Lemnis Gate Review


Lemnis Gate’s incredibly innovative turn-based FPS concept makes it something truly unique and the potential sleeper hit of the year.

With Call of Duty being the top-selling video game nearly every year for the past decade, it comes as no surprise that one of the most heavily represented video game genres is the first-person shooter. Lemnis Gate, a turn-based first-person shooter that’s like playing chess with guns, tries to offer players something different within the genre.

Not only is Lemnis Gate a turn-based first-person shooter, which is already enough to make it stand out among the sea of FPS games on the market, but it also makes things even crazier by throwing a time loop into the mix. So for example, a deathmatch in Lemnis Gate starts out as a simple 1v1 affair, with players trying to take each other out within a 25-second window. Once those 25 seconds are up, the loop resets, and whatever players did with those starting characters still happens, but now players have a chance to pick a new character and do something else, turning it into a 2v2 skirmish instead of 1v1.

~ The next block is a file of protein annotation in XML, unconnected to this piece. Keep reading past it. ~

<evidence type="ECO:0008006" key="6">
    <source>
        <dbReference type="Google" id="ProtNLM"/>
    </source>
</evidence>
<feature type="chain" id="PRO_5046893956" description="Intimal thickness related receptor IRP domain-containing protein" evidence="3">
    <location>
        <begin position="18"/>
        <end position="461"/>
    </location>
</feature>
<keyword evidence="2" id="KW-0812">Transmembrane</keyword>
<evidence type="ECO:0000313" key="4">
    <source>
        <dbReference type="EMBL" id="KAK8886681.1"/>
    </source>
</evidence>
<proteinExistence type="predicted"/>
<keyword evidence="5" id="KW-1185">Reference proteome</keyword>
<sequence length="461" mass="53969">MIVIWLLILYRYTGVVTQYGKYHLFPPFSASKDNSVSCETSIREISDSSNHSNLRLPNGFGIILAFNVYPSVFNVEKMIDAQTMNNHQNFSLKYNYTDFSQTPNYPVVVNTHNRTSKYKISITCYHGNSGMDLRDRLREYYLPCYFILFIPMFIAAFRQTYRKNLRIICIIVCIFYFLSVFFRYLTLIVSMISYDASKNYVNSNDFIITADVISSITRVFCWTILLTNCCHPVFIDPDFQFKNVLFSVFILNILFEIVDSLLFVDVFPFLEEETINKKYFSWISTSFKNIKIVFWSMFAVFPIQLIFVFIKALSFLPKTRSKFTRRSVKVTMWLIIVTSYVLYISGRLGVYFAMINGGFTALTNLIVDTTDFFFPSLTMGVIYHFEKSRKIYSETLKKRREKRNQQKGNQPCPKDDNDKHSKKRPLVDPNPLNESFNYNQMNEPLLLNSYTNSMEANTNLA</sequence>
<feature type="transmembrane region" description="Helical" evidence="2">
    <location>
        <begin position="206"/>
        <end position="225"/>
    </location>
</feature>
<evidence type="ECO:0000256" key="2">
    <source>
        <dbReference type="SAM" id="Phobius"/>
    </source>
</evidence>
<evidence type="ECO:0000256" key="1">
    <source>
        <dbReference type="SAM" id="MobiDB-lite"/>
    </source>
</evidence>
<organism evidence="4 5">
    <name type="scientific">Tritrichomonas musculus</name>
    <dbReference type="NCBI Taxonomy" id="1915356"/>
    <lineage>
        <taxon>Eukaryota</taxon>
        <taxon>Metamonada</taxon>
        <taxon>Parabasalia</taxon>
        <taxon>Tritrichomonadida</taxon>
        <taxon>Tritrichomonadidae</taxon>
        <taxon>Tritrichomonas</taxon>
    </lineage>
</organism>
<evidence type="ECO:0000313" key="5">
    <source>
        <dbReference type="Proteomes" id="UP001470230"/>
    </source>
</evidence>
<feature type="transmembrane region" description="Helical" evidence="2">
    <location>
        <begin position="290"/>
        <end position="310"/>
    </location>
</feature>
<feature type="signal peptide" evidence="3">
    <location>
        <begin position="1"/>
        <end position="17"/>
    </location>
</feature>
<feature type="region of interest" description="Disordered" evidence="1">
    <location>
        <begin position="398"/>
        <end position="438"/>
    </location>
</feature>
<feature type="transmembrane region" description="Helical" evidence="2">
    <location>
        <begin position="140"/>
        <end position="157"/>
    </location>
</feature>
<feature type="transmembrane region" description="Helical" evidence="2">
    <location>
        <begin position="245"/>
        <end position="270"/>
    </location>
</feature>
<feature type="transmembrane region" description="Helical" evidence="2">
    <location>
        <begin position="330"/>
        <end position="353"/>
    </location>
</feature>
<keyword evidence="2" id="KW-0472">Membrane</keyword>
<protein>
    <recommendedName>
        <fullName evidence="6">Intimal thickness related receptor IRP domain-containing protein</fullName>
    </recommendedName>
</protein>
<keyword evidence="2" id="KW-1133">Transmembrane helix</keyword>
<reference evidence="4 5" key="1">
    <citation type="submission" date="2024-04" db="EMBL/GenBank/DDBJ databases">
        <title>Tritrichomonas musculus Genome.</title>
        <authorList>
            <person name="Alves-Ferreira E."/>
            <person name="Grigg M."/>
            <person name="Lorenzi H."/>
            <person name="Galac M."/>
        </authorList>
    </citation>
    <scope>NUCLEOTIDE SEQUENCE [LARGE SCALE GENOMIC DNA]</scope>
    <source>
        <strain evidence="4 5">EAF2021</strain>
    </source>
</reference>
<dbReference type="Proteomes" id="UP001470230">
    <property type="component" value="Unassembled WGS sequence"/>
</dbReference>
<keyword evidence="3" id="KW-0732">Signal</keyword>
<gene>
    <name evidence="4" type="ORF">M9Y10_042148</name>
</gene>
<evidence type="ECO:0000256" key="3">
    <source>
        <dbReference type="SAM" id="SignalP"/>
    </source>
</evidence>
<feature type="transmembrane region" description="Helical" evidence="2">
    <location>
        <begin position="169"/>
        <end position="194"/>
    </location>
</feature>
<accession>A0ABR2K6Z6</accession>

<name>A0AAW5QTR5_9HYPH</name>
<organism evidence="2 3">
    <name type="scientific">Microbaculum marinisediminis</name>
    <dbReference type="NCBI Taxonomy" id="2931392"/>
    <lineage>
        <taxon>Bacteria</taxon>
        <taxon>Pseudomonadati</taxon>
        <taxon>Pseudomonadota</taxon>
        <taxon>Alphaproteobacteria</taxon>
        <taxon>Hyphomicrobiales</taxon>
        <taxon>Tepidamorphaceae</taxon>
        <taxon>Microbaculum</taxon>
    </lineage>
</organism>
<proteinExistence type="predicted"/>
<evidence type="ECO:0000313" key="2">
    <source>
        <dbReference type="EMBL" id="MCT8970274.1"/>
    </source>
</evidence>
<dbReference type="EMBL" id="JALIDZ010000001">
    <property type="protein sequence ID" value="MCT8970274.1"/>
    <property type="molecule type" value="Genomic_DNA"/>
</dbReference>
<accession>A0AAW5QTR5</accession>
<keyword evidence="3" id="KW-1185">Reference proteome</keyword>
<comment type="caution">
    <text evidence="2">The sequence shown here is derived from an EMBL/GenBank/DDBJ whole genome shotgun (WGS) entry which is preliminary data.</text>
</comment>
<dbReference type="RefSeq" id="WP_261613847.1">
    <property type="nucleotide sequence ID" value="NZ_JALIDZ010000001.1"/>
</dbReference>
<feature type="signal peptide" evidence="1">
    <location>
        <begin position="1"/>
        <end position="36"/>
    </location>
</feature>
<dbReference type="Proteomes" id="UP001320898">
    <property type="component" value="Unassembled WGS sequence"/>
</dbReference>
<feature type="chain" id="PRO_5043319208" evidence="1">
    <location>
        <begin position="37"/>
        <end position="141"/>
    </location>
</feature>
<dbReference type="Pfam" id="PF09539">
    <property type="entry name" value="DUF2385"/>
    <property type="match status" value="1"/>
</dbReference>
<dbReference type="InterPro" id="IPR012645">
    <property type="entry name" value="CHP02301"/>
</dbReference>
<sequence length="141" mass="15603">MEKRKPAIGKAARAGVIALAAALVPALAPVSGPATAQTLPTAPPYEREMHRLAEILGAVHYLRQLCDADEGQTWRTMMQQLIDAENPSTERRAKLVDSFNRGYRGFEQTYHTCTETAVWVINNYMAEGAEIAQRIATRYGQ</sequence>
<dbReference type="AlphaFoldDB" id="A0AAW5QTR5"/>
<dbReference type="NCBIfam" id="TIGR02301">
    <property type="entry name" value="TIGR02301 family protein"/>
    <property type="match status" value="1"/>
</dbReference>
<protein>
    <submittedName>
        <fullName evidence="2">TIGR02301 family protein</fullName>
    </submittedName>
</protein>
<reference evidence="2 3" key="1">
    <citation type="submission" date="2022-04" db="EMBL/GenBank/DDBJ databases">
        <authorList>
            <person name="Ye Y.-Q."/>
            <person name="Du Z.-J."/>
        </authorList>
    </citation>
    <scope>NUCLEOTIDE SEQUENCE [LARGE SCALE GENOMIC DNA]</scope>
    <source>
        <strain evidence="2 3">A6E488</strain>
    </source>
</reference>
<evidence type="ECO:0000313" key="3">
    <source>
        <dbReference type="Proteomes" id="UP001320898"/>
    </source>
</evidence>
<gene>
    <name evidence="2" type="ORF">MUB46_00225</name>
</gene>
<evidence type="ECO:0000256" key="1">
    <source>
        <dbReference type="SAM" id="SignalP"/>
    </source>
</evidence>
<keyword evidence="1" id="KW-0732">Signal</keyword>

This goes on in Lemnis Gate matches until the battlefield is lit up with 6v6 mayhem. It’s hard to do Lemnis Gate‘s turn-based action justice with words; it’s really something people have to experience for themselves to fully grasp. It’s such a unique, incredibly fun idea that helps Lemnis Gate establish itself as something that’s genuinely new. FPS fans haven’t played anything like Lemnis Gate before.